I was shocked this afternoon (Monday, June 15th) to get a forwarded email saying Larry Granger had died. For a few minutes I was hoping the message might turn out to be a gruesome hoax, but a couple of phone calls to mutual friends confirmed it.
For those who didn’t have the privilege of knowing him, Larry was the unofficial “Mr. Cello” of the Livermore-Amador Valley. He grew up in Pleasanton and lived there most of his life. He played in the Oakland Symphony for a while. After the demise of that organization he jumped across the Bay and joined the SF Symphony, where he played for many years.
He was very active in community music, whenever his schedule permitted. He was a regular member of the Pleasanton Chamber Players, taught cello at Cal State East Bay, and loved playing as a soloist with various community orchestras. Last year he played the Elgar concerto with the Livermore-Amador Symphony. This fall he was scheduled to play the Saint-Saens with the Silicon Valley Symphony, a very good group that he got me involved in. He liked to call himself “a professional cellist, and an amateur soloist.” By playing concertos with local orchestras, he got to embrace the whole of the literature for the cello while sharing his love of the instrument with audiences around the Bay Area.
Larry will be sorely, sorely missed.
We didn’t know one another when we were students, though we both studied with the same teacher for a short period. When we met (in 2002), he encouraged me to get more involved in the local music scene. I was lucky enough to play chamber music with him on a number of occasions. He was the quintessential people person — always doing favors for other musicians, and not shy about asking them to do favors for him in return. Overall, though, I’m sure he gave far more than he ever received.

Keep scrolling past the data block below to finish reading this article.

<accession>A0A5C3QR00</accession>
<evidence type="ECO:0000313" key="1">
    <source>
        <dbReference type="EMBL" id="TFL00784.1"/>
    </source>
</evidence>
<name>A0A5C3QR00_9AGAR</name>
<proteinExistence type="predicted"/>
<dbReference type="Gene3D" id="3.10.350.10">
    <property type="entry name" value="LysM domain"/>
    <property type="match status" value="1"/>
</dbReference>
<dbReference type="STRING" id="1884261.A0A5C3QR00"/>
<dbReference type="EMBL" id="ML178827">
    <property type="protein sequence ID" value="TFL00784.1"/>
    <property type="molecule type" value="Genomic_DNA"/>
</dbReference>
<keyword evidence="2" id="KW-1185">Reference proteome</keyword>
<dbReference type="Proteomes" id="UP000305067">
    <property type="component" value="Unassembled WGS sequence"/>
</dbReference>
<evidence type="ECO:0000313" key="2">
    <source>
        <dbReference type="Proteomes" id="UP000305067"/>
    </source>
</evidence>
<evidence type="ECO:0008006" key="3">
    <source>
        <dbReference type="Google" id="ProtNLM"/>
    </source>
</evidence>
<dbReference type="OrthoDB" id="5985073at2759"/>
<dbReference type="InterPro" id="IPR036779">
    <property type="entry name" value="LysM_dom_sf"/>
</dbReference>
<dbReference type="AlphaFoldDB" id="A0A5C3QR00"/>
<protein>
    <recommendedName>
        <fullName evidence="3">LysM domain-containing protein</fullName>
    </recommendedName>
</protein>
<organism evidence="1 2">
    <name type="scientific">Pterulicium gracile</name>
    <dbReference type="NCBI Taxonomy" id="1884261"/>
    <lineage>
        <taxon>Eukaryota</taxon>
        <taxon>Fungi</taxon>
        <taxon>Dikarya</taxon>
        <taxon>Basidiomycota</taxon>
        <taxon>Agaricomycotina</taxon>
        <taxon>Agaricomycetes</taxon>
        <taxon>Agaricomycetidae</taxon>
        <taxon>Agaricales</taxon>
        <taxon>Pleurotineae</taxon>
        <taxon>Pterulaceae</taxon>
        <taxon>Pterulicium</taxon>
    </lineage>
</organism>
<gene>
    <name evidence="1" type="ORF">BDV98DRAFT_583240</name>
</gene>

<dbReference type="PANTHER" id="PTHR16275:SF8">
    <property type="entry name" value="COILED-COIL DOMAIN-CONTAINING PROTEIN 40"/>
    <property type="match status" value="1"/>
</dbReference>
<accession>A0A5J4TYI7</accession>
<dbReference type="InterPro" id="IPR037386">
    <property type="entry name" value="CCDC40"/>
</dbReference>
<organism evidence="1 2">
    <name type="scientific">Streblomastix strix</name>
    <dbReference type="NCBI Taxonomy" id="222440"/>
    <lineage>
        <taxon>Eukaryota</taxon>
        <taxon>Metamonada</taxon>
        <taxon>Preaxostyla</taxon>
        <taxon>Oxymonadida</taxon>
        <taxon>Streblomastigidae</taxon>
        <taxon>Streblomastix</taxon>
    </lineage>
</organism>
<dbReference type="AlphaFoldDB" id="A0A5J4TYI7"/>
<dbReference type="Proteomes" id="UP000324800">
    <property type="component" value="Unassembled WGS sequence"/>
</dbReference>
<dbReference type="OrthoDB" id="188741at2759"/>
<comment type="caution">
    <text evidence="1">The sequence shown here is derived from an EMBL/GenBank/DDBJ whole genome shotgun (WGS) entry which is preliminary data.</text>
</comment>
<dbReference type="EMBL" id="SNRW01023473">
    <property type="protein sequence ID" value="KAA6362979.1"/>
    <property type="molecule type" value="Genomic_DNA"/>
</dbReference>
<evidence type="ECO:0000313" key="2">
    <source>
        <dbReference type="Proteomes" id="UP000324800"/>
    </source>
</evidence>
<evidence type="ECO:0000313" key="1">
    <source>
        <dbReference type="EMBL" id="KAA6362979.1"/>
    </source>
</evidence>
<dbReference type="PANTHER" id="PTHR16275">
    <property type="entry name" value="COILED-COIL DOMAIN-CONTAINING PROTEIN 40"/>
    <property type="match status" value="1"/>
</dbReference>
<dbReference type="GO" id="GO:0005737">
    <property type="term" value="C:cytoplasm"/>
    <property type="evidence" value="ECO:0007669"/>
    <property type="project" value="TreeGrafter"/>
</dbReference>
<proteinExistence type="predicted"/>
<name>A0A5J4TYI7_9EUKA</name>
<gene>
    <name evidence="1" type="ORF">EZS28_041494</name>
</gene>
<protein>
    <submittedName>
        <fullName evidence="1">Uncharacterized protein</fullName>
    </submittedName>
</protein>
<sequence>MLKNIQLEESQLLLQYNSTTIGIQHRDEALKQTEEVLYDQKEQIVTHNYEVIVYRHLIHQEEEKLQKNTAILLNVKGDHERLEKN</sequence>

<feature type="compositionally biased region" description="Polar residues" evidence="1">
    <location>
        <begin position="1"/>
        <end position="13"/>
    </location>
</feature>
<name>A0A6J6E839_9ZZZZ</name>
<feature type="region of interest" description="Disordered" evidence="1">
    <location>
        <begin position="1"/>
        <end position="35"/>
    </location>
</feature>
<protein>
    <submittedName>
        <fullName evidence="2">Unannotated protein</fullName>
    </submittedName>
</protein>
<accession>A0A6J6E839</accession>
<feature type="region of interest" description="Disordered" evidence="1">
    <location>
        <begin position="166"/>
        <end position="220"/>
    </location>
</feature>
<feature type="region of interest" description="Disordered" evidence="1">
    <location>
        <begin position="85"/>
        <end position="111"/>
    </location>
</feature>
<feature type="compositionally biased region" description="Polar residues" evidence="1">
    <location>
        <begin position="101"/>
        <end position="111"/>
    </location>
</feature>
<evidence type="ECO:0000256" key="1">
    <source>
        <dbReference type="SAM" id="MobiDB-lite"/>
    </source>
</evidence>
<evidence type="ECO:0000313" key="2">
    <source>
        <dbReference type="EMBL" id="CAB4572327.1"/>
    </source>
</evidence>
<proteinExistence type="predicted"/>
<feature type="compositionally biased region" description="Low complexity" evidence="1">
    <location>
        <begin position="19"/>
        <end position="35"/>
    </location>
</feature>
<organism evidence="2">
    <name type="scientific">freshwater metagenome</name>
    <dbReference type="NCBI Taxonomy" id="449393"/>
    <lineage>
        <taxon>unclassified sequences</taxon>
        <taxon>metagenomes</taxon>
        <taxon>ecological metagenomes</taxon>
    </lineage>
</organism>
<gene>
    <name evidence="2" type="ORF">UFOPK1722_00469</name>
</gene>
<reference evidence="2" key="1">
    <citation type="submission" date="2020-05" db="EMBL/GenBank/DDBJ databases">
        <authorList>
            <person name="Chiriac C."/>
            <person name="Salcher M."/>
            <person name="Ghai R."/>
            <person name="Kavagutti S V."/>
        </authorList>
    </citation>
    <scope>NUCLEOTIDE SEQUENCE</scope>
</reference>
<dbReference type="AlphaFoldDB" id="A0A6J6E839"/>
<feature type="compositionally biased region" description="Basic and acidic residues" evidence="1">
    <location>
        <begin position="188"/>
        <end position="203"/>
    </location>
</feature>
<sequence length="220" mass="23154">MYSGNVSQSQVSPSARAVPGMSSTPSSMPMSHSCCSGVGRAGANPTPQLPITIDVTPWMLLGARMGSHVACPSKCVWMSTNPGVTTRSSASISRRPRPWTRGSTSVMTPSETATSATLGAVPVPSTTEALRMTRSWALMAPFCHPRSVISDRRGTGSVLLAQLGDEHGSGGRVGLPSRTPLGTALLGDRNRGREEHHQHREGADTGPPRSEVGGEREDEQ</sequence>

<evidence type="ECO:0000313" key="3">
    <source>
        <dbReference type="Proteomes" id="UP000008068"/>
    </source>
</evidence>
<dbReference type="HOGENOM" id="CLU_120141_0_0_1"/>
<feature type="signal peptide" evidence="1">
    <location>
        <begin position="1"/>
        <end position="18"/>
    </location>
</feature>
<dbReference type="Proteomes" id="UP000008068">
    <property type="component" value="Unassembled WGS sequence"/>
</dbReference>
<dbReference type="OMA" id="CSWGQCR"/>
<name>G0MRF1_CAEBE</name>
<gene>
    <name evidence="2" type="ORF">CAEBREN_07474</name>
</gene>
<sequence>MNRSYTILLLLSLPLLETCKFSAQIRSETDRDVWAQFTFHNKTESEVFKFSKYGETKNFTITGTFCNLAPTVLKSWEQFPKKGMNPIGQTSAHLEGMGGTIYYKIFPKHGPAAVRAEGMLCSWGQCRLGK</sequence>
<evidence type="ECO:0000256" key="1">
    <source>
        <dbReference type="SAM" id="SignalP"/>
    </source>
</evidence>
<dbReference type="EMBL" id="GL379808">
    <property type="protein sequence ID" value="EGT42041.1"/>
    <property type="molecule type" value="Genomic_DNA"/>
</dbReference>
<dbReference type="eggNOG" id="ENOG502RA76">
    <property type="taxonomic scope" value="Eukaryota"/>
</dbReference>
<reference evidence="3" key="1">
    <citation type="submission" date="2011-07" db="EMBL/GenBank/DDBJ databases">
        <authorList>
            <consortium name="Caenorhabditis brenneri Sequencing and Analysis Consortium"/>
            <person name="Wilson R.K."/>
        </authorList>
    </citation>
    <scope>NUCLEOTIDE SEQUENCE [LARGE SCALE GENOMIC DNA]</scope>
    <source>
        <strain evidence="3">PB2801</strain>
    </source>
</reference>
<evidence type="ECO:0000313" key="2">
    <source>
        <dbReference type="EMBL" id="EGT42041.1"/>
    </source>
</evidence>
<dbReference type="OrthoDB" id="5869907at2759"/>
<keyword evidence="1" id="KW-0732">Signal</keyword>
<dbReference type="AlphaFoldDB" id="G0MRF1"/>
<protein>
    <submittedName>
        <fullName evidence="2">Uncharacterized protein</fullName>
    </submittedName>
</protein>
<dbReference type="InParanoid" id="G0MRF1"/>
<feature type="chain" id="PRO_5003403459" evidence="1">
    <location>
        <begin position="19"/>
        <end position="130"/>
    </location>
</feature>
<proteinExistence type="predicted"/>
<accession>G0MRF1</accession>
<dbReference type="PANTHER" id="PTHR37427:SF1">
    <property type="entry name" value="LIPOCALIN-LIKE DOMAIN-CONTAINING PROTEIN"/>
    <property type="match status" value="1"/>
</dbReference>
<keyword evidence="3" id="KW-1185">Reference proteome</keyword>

Before he played a concerto with a local orchestra, he liked to give it a “dry run” in front of a few listeners — an informal recital. Two months ago, as he was preparing the Kabalevsky concerto (I don’t even know who he performed it with), he phoned and asked if my living room would be available on a Monday afternoon for such a recital. Fortuitously, one of my students had just sprained a wrist, so I had a free block of time. Just as fortuitously, my piano had just been tuned.
I invited three of my students to be the audience. Larry and his wife Priscilla arrived with a younger cellist named Aaron Urton. Priscilla played the piano accompaniment while Larry and Aaron played the Vivaldi concerto for two cellos, and then Larry and Priscilla played the Kabalevsky. It was a fantastic treat for us all — and afterward, far from thinking he had done us a favor, Larry thanked me. “I owe you big-time for this,” he said.
No, you didn’t, Larry. We owed you big-time. We all did. Thanks, guy. Damn, what a loss.